Transforming Pharmaceutical Services in Ethiopia

Transforming Pharmaceutical Services in Ethiopia

Photo Credit: Tsion Issayas/MSH

This post was originally published on the SIAPS website on January 30, 2017. The Systems for Improved Access to Pharmaceuticals and Services (SIAPS) program is funded by USAID and implemented by MSH. This project works to assure the availability of quality pharmaceutical products and effective pharmaceutical services.

Over the past two decades, Ethiopia has improved its delivery of primary health care services and begun to make great progress toward meeting the Millennium Development Goals, particularly with regard to maternal, newborn, and child health and the prevention and control of HIV and tuberculosis. Yet pharmaceutical services—a patient's last point of care and one of the country's single largest health care expenses—remain inadequate. While some medicines in stock expire, other needed medicines are frequently unavailable, and patients are dissatisfied with the poor quality of service they receive.

The ineffectiveness of medicine management at health facilities resulted in irrational practices and wastage. The traceability of pharmaceutical transactions at health facilities was poor, and accountability was not well defined. The absence of tools and systems for tracking products and financial information made auditing transactions and services almost impossible. The lack of transparency and accountability in managing medicines and financial transactions exposed the system to theft, pilferage, and misappropriations.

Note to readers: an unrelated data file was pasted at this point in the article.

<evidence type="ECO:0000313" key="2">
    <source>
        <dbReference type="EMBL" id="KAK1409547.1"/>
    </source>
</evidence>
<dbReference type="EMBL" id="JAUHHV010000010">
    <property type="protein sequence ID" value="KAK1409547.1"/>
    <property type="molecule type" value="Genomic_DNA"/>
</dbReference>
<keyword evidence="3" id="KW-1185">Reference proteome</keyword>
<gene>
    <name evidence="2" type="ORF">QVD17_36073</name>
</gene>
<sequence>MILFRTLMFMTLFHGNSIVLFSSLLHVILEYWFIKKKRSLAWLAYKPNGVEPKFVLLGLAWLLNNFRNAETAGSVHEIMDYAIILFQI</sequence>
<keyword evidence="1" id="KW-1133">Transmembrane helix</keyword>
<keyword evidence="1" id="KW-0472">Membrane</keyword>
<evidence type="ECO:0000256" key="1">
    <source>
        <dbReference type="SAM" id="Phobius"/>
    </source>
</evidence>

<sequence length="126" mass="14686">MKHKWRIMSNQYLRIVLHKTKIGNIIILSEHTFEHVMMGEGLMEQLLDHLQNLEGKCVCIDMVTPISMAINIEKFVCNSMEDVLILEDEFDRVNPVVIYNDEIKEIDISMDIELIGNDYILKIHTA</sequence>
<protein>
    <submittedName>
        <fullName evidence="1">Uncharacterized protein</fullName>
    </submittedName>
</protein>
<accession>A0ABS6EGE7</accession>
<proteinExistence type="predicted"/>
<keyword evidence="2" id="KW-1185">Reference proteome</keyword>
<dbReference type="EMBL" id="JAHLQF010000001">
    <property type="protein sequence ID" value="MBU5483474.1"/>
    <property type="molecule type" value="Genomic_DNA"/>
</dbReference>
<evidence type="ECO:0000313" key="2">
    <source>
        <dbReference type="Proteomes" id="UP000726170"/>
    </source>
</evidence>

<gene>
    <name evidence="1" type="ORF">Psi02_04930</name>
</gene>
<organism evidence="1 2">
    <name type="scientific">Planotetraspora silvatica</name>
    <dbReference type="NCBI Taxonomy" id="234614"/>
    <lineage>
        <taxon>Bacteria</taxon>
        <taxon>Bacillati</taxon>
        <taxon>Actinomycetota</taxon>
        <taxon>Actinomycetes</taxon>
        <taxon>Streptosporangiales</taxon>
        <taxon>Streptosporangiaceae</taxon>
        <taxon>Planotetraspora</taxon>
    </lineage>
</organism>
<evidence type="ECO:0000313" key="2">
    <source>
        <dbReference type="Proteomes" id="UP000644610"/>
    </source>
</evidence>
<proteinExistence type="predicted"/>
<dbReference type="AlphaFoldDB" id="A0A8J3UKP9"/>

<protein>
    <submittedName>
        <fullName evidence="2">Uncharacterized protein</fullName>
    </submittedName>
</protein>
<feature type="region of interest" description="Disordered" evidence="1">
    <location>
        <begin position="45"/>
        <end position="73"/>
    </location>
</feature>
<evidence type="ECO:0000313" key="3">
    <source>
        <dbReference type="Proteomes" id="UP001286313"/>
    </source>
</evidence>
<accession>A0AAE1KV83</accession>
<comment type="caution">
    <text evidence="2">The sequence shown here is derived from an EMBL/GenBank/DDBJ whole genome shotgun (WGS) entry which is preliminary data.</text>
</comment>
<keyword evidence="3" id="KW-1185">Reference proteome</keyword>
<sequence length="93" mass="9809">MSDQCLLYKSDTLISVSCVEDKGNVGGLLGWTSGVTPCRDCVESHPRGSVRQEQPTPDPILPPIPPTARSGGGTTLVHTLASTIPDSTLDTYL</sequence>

In response to these multifaceted and complex systemic problems, the Auditable Pharmaceuticals Transactions and Services (APTS), which is a package of proven interventions designed through SIAPS' pharmaceuticals system strengthening approach, emerged as a vehicle for the transformation of pharmaceutical services in the country.

After piloting APTS in 2011, and witnessing its resounding success, the Federal Ministry of Health and regional health bureaus ratified an APTS regulation with the ultimate goal of implementing it in all health facilities in the country. More than 70 health facilities in Ethiopia are now implementing APTS, and scale up is progressing quickly.

SIAPS recently published a technical brief to document its approach to the design and implementation of APTS and to share successes, challenges, and lessons learned.

Related: Medicine Movers: What it Takes to Reach Every Patient

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